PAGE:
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The Gypsies

From India to Persia
In the early 11th century, there lived a Persian poet and chronicler named Firdawsi 935-1020 (born; Abu Ol-Qasem Mansur in Tus, Persia). He tells a tale which is often quoted as the earliest written evidence of the gypsy origins. While I woudn't dare to question the importance of Firdawsi's contribution to Islamic literature, his best known work, 'Shah-nameh' (The Epic of Kings - Hero Tales of Ancient Persia), reads like a mythological fantasy that would make a great subject for the next Disney cartoon. Firdawsi is also known as Ferdowsi, Firdausi or Firdusi. Keep in mind that before the 10th Century, gypsies did not exist by that name. They were known by various names including Zott, Jat, Luri, Nuri, Dom, Sinti, Domarai and Athengani. It may help to get into the legendary mood of this story if you prefix it with the traditional phrase, "Once upon a time"

The often repeated story goes something like this:
The ruler in India at around 420 AD was one King Shangul. At the request of a Sassanide prince, Bahram Gur V (Persian ruler 420-438), 12,000 Luri musicians were sent off to Persia to lighten the life of his hard-working people and charm away their misery. He provided them with grain and agriculture so they should support themselves. This plan was doomed to failure from the start. The Luri used the supplies and made no attempt at farming. Furious at the waste, the prince sent them all away and condemned them to roam and earn a living by smuggling and begging. Ref
Another version refers to Zott rather than Luri musicians and the storyteller was one Hamza of Isfahan. In this version, Firdawsi repeated the story half a century later.

The story is to a large extent legendary, but it informs us that there were many Gypsies from India in Persia; they were already noted as musicians, allergic to agriculture, inclined to nomadism and somewhat given to pilfering. Ref

Since these are the only ancient texts to speak of the wanderings of the Gypsies across Asia; the rest of the story has been be filled out by linguistic evidence with, I dare say, a generous amount of speculation thrown in. The grammar and vocabulary of the language of the Gypsies are close to those of Sanskrit and to such living languages as Kashmiri, Hindi, Gujarati, Marathi and Nepali. Ref

It seems to me that this Persian poet has a lot to answer for, much like Plato being responsible for the legend of Atlantis.

I'd like to humbly point out that Firdawsi's epic story was never meant to be an historical document, but rather a scholarly attempt to compile and consolidate the inherited tales and folk legends of his people. If I could send Firdawsi a short message by shooting a projectile through a black hole, I would say to him, "Well done, brother. May you have a happy life. God bless you and your family." I'll admit I have only read selected sections of the Epic of Kings, but I have done many word searches of the text.

I might be getting a little old and dim witted or something, but I'll be damned if I can find any reference to words such as Bahram Gur, King Shangul, Luri, Zott, musicians, India or anything else remotely resembling elements of the gypsy origin story quoted above.


(He hangs his head in despair).
Somebody please help me out here.
Exactly where in the text is the reference to gypsy origins that so many scholars happily repeat to each other? The way I see it, an educated researcher can construe and assume only so much from an ancient text. Beyond reasonable qualified limits however, we begin to suspect that researchers are engaging the rich resources of their imagination to fill in the gaps. Firdawsi could be excused for doing this. In fact, one could say he had a literary mandate to imagine things, considering the heroic task he set himself. Excuse me, I'm babbling. I need a strong cup of tea and a good lie down.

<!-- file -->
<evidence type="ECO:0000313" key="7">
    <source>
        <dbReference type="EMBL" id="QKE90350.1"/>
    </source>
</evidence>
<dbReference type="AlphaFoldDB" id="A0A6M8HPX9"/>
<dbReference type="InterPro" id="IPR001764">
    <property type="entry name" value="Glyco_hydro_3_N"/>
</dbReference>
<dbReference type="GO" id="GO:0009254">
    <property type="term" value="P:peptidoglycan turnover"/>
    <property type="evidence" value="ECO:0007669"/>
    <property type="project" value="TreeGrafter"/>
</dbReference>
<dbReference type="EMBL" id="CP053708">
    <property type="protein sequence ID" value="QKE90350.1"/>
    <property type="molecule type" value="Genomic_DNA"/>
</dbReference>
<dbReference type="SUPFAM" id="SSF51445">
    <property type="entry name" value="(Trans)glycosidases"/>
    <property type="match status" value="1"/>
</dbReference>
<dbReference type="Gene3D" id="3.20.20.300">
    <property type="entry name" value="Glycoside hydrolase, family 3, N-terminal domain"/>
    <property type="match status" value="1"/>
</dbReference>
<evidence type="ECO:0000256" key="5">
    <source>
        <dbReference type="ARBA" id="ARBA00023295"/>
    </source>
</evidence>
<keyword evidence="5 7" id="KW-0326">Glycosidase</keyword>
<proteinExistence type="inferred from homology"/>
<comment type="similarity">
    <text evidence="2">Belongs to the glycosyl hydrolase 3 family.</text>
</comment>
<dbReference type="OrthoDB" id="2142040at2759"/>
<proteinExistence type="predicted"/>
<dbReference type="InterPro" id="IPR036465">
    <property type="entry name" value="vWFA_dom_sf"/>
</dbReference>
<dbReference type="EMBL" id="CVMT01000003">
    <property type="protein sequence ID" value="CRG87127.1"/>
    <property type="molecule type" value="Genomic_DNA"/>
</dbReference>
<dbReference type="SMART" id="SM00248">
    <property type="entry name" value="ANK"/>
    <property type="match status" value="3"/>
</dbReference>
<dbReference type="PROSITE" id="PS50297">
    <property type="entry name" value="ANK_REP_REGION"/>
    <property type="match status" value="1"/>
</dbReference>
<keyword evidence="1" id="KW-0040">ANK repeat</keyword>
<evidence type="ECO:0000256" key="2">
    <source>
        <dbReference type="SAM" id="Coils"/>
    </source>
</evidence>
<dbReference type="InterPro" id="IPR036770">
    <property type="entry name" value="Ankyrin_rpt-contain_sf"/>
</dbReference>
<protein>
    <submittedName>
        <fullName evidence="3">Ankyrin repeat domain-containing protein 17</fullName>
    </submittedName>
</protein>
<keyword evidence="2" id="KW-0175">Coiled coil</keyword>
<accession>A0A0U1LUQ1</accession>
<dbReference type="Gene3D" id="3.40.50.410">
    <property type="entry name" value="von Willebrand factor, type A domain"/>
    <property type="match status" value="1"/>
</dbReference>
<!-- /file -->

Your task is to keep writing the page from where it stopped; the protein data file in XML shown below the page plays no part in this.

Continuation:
Although legends may contain a grain of truth, nobody will ever be really sure how much of it was dreamed up after a smoke of hashish. And I don't mean Firdawsi.

The Hollow Earth theory
If you believe the Firdawsi story, perhaps you should try this one on for size. I'm throwing the Hollow Earth tale into the mix to demonstrate the gullibility of seemingly educated people.

"Certain black tribes of the east also entered Agharta [Capital city of Hollow Earth] and continued to live there for centuries. Later they were expulsed from the Subterranean World and returned to live on the surface of the earth [presumably to settle in Northwest India], bringing with them knowledge of the mystery of prophecy by means of cards and reading the lines of the hand. They were the ancestors of the gypsies."
Excert from "The Hollow Earth" by Raymond Bernard - (Chapter 7 Part 7:4 'Subterranean Cities')

Yet another theory regarding gypsy origins is noted by Hollow Earth devotee Jerry Forster in his essay "The Lost Continent Rediscovered" (page 39). He casually states without further qualification that; "The Andalusians carry much Berber or Moorish blood in their veins, whilst the Gypsies are, in fact, descended from the ancient inhabitants of Turkey."

Makes you stop and think, doesn't it. Don't believe everything you read is all I'm saying. It seems to me that the reason certain academics and pseudo-intellectualls add fancy letters after their names is to make up for the lack of credibility inherant in their writings. My apologies to the well researched scholars, but I just can't help myself when I read some of the drivel that is presented as scholarly works (apparently to astound and amaze the "uneducated" masses). Searching around the Internet reveals that there are a lot of educated people who are more than happy to perpetuate a myth without doing their homework and without reasonable proof. This is what I like to call 'the Firdawsi syndrome'.


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